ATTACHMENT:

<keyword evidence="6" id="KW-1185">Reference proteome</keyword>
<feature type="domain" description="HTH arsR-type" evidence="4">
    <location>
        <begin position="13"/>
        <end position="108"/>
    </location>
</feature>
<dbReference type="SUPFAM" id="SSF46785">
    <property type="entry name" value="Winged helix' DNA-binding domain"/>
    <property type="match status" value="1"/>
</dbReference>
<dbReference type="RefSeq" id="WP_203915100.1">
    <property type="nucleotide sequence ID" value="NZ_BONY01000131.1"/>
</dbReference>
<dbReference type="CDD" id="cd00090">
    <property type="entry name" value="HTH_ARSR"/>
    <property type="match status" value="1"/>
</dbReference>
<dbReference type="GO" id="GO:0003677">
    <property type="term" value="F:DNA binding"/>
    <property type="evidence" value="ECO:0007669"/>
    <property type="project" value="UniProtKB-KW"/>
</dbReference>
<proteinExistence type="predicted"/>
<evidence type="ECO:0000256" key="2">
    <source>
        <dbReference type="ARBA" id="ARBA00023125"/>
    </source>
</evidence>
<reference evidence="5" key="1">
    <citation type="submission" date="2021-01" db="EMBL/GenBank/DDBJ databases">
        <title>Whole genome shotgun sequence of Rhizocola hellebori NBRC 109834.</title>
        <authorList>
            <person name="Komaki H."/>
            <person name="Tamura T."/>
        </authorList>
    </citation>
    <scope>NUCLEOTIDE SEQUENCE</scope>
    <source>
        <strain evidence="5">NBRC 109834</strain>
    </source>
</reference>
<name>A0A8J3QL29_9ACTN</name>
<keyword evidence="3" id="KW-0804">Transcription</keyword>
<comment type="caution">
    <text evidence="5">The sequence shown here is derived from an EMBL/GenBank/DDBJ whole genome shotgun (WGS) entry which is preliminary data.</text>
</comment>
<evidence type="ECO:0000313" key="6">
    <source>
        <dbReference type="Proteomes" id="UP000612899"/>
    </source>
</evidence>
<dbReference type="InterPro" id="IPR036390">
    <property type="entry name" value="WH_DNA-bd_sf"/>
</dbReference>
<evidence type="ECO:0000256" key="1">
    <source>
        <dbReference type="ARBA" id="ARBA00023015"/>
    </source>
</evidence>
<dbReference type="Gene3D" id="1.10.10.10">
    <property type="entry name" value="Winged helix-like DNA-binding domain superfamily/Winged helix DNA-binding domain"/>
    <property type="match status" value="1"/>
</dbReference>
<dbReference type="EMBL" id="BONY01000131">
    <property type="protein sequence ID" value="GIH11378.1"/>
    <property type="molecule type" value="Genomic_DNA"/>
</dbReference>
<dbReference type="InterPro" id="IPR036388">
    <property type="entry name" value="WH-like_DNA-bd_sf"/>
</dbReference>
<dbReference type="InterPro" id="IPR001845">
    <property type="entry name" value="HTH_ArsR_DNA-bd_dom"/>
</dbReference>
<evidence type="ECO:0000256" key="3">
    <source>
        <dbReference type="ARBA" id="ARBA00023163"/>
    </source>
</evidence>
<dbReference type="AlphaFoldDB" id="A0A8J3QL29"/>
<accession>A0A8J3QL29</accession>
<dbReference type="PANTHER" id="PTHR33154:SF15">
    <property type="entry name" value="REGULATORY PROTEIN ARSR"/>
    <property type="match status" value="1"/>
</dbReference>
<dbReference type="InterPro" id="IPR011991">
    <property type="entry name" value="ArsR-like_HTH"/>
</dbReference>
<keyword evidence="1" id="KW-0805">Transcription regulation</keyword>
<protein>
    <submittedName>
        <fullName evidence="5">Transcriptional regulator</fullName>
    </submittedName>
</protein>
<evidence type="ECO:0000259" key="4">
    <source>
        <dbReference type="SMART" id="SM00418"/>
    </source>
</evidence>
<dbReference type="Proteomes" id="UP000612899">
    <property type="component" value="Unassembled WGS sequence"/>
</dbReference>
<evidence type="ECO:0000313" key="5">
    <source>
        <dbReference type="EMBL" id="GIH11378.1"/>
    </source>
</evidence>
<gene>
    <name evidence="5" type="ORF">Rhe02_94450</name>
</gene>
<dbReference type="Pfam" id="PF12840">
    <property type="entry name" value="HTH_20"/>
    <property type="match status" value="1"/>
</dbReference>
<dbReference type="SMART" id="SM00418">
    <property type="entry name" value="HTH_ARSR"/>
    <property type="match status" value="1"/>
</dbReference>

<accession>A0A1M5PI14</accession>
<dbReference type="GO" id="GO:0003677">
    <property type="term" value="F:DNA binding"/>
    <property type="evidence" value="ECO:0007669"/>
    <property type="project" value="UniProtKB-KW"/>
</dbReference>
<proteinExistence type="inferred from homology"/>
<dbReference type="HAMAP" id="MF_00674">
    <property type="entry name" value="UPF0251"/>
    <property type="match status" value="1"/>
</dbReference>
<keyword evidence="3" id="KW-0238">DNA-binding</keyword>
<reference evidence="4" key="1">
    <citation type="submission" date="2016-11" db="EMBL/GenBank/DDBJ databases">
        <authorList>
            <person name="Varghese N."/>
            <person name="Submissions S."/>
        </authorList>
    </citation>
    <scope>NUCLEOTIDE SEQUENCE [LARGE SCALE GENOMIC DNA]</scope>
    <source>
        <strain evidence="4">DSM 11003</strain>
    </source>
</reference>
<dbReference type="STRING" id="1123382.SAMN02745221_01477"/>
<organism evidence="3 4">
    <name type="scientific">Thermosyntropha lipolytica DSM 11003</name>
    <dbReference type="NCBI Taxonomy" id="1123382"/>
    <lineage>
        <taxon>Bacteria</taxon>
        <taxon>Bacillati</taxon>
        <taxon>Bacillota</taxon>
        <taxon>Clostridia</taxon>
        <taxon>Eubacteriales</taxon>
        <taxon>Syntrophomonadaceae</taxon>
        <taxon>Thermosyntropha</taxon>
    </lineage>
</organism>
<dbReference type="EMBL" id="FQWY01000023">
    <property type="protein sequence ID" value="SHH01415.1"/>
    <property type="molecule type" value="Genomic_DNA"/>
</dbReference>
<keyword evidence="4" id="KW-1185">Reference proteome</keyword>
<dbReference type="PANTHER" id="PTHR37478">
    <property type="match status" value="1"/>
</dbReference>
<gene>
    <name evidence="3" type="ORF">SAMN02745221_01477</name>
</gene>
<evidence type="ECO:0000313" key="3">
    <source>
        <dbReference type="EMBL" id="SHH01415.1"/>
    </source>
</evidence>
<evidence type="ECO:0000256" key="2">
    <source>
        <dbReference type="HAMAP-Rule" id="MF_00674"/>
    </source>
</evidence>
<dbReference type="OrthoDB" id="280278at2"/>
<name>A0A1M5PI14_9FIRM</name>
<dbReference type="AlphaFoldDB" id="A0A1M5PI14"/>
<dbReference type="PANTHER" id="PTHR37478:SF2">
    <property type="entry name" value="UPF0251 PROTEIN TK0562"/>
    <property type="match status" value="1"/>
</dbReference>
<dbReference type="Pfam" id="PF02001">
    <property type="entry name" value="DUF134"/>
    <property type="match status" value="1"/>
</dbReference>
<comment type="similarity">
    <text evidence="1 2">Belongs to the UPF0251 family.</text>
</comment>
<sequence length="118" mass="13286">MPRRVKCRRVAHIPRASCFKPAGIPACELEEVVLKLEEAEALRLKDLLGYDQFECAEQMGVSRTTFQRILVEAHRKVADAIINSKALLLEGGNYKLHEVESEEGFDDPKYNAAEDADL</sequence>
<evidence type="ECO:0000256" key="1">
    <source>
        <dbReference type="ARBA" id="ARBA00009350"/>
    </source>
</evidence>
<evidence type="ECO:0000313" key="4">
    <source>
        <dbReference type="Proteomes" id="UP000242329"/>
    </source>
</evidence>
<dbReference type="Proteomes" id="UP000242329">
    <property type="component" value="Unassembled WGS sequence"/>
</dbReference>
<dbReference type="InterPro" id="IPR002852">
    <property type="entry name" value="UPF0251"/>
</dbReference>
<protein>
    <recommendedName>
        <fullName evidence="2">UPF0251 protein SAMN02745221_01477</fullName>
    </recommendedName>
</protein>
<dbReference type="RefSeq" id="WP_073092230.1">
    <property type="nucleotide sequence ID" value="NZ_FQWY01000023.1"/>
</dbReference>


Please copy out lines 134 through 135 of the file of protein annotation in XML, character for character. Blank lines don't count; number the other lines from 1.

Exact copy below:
            <person name="Varghese N."/>
            <person name="Submissions S."/>